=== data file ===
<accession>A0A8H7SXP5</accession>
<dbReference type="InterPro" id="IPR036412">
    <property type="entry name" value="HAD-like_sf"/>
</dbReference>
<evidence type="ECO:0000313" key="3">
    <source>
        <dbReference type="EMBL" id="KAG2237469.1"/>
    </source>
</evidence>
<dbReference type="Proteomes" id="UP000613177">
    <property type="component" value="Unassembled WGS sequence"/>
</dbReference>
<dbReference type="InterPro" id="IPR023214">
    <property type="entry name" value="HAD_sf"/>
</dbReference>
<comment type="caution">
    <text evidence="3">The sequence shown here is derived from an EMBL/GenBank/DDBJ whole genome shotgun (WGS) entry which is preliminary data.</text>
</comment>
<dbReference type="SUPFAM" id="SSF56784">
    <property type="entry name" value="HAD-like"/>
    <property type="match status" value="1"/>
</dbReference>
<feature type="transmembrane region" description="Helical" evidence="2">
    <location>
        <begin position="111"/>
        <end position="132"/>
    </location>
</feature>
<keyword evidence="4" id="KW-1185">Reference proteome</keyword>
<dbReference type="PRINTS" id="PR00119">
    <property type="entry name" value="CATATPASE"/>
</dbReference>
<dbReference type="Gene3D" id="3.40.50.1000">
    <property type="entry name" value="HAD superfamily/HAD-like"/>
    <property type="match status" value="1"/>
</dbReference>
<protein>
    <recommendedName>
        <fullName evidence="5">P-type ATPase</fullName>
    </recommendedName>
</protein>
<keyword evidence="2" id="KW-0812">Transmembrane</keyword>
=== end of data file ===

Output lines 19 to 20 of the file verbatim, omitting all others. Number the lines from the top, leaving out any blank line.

<dbReference type="SUPFAM" id="SSF56784">
    <property type="entry name" value="HAD-like"/>